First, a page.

Review of The Ecotechnic Future: Envisioning a Post-Peak World (2009)

John Michael Greer (writer).

Read in 2020.

Predictions and techniques for what follows the long decline and scavenging of artefacts from contemporary industrial civilization, viewed as an r-selected “abundance industrialism”. The following excerpt reworks part of a 2008 essay in Resilience, originally titled “Dreams of a Better World”.

It’s always part of the narrative of apocalypse that die-off only happens to other people. No matter how unready they are for the strenuous task of surviving the collapse of a civilization, every would-be survivor seems to expect a place among the lucky few. Still, there are deeper patterns at work here. The collapse of the New Left in the wake of the ’60s, and the abandonment of traditional conservatism by the ideological right well before the Reagan era, left a political vacuum not yet filled. For some years now, as a result, most radicals have pictured their task in the purely reactive language of resistance and opposition, while the mainstream parties abandon their old commitments in favour of the pursuit of business as usual for its own sake.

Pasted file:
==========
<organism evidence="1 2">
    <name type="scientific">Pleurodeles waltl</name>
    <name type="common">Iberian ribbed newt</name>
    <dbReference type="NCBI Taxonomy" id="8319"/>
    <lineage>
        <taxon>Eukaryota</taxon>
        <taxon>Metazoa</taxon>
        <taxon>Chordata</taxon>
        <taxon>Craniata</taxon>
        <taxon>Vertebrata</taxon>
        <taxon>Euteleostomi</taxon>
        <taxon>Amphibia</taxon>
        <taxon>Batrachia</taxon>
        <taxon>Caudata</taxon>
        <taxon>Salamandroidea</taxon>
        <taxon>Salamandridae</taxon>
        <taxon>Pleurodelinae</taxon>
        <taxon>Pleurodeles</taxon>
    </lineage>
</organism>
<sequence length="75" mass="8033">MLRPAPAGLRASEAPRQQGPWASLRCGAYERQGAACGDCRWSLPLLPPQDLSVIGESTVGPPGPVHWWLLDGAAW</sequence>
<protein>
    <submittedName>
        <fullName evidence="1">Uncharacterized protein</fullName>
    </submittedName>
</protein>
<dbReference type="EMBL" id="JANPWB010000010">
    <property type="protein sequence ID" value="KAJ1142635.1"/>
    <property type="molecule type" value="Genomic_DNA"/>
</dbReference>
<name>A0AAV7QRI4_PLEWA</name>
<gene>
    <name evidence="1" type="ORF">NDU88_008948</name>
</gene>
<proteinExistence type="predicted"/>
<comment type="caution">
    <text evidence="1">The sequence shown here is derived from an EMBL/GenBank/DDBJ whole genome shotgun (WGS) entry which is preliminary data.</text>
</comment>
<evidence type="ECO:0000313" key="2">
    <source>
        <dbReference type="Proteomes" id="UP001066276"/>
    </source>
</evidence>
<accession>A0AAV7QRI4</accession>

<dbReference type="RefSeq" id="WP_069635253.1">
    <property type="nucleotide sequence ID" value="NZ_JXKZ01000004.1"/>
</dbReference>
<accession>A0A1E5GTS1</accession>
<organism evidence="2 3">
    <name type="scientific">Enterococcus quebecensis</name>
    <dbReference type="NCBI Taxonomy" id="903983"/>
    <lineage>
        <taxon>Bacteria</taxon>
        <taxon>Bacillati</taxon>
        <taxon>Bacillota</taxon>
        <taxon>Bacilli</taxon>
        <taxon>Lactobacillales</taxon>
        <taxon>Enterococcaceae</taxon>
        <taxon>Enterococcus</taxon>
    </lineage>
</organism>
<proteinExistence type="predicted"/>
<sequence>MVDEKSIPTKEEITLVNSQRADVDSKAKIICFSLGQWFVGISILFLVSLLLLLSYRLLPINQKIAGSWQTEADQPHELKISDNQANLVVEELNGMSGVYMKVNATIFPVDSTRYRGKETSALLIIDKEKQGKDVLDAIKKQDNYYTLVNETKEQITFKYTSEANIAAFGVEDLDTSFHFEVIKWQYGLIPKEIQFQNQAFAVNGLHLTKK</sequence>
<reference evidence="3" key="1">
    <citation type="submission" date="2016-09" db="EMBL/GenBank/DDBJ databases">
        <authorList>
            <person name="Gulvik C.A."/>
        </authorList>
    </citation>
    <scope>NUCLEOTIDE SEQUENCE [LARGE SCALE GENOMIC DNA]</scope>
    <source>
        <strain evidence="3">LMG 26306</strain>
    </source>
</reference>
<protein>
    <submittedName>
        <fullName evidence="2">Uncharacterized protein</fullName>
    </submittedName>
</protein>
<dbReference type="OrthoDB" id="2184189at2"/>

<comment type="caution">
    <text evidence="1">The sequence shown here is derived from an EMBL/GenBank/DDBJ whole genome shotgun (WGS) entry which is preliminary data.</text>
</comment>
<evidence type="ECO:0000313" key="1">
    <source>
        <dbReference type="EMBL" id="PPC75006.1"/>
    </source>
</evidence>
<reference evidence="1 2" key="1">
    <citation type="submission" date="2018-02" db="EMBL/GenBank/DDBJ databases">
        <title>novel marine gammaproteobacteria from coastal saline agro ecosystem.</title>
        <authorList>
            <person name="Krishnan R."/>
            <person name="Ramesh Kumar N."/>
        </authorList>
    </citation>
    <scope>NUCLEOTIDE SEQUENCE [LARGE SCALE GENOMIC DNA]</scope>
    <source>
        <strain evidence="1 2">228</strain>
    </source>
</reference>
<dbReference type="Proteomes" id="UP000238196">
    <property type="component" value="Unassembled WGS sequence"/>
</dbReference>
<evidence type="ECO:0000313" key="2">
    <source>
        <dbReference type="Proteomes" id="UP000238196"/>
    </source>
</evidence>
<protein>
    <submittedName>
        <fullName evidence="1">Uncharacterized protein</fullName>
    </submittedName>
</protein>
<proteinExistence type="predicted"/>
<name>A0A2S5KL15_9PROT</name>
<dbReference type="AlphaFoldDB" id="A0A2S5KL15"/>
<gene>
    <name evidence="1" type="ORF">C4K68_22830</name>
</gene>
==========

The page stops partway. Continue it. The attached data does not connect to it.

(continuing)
This has spared all sides the daunting challenge of coming up with constructive proposals for the future. The downside, though, is that those who sense the necessity for change are left with nothing but fantasies of a perfect world to feed their hopes. These encourage people to forget that every other collapse of civilization in history led not to utopia, but to a harrowing age of warfare, migration, population decline, impoverishment and the loss of priceless cultural treasures. Just as revolutionaries who insist that nothing can be worse than the status quo are often surprised to find just how much worse things can get, those who insist that today’s industrial societies are the worst of all possible worlds may find themselves pining for the good old days of suburbs and freeways if they get the collapse they think they want.